124.The Comptroller and Auditor General explained that “at a minimum, for major projects, we think it would be useful for [annual reports and accounts] to include: up to date forecast cost and schedules for a programme, perhaps in the form of a range of costs/delivery dates; the key milestones it has achieved in the period, and expects to achieve in the next; as well as some description of the key risks that the programme is facing”. He also stated that “figures included within an ARA are sometimes difficult to reconcile with other publicly available information, and so departments should take to ensure consistency.”134

125.The Accounting for Democracy report recommended that project data be audited, and this was put to Gareth Davies, who took up post as Comptroller and Auditor General in June 2019. He replied:

[My] job is to check that everything, including in that narrative part of the accounts, is consistent with our knowledge. Where we have already done work on a project and we know that what’s described is not a full picture, it’s our role to pick that up and make sure it has changed. We don’t do an original audit of all the numbers in the front part of the report. That wouldn’t be practical because of the sheer scale of the work that would entail in time for certification of the accounts. I’m content that the approach we have is the right one: asking if in all the narrative explanation of the delivery of major projects, is it consistent with the NAO’s knowledge of performance? We will flag up areas that need to be strengthened or corrected but the cost implications of doing an original audit of every number in the narrative part would be too high.135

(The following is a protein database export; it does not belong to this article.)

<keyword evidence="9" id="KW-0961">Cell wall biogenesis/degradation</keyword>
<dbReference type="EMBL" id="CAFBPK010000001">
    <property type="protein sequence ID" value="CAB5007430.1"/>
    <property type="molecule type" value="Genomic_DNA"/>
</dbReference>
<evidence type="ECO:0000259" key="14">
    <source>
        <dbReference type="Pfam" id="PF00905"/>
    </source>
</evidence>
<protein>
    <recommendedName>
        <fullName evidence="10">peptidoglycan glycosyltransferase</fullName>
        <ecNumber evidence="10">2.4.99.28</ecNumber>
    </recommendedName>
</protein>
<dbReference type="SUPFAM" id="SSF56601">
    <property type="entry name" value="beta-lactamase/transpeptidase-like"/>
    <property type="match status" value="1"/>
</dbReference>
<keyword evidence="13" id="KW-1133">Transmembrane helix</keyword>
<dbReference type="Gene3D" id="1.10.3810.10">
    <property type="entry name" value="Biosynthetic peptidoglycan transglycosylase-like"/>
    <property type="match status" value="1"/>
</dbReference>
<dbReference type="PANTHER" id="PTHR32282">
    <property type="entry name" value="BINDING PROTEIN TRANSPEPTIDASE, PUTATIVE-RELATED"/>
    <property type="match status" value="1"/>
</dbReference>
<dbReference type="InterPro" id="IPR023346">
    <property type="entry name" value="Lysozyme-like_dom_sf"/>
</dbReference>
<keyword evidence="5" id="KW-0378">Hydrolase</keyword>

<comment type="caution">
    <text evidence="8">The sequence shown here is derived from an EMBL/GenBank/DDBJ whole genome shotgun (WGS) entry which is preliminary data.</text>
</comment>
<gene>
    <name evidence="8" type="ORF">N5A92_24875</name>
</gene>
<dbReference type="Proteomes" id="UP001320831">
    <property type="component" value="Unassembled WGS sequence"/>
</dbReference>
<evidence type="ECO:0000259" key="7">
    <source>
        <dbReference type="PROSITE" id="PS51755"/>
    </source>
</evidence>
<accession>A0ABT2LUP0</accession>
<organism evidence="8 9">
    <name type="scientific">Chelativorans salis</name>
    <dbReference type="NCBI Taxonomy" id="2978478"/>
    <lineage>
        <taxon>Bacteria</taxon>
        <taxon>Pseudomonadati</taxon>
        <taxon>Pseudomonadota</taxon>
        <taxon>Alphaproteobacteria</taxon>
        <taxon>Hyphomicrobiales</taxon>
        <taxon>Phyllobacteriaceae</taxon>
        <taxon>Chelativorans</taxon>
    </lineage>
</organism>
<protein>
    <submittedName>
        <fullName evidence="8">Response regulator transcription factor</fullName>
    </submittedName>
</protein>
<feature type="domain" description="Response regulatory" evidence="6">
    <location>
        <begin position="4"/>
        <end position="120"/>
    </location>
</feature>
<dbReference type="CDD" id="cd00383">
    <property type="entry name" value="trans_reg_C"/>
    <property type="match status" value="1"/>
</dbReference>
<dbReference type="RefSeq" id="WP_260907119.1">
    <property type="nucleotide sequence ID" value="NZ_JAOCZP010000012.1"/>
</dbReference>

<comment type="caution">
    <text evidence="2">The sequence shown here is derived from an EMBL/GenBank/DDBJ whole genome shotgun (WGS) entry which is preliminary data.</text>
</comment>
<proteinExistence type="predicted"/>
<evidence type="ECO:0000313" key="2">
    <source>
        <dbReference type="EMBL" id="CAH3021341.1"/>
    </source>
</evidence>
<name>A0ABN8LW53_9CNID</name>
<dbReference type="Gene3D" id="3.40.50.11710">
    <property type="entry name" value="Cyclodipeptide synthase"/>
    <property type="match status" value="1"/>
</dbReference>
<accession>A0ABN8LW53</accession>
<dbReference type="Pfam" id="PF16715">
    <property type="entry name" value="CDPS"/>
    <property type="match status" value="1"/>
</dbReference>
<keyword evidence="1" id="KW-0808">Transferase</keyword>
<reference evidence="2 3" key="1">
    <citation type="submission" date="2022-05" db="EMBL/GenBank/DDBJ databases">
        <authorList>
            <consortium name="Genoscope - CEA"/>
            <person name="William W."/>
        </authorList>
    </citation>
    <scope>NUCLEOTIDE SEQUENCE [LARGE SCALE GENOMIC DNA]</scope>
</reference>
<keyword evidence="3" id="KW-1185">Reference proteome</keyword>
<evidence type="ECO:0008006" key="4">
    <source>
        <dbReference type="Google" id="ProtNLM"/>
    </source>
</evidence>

126.Good and transparent data is vital for parliamentary and public scrutiny of major projects. The Committee has seen examples of projects which have gone off the rails late, having shown little or no sign of difficulty through reported data. The Committee also notes that the standalone data published in IPA reports and in Departmental annual reports and accounts do not enable individuals to know whether projects are in line with what the public was promised when projects were devised.

127.As responsibility for policy on major projects and their management is shared across two departments, the Cabinet Office and HM Treasury should write to the Committee setting out the standardised data they expect departments to collect on the most significant projects. From 2020–21, all departments should publish this information in their annual reports.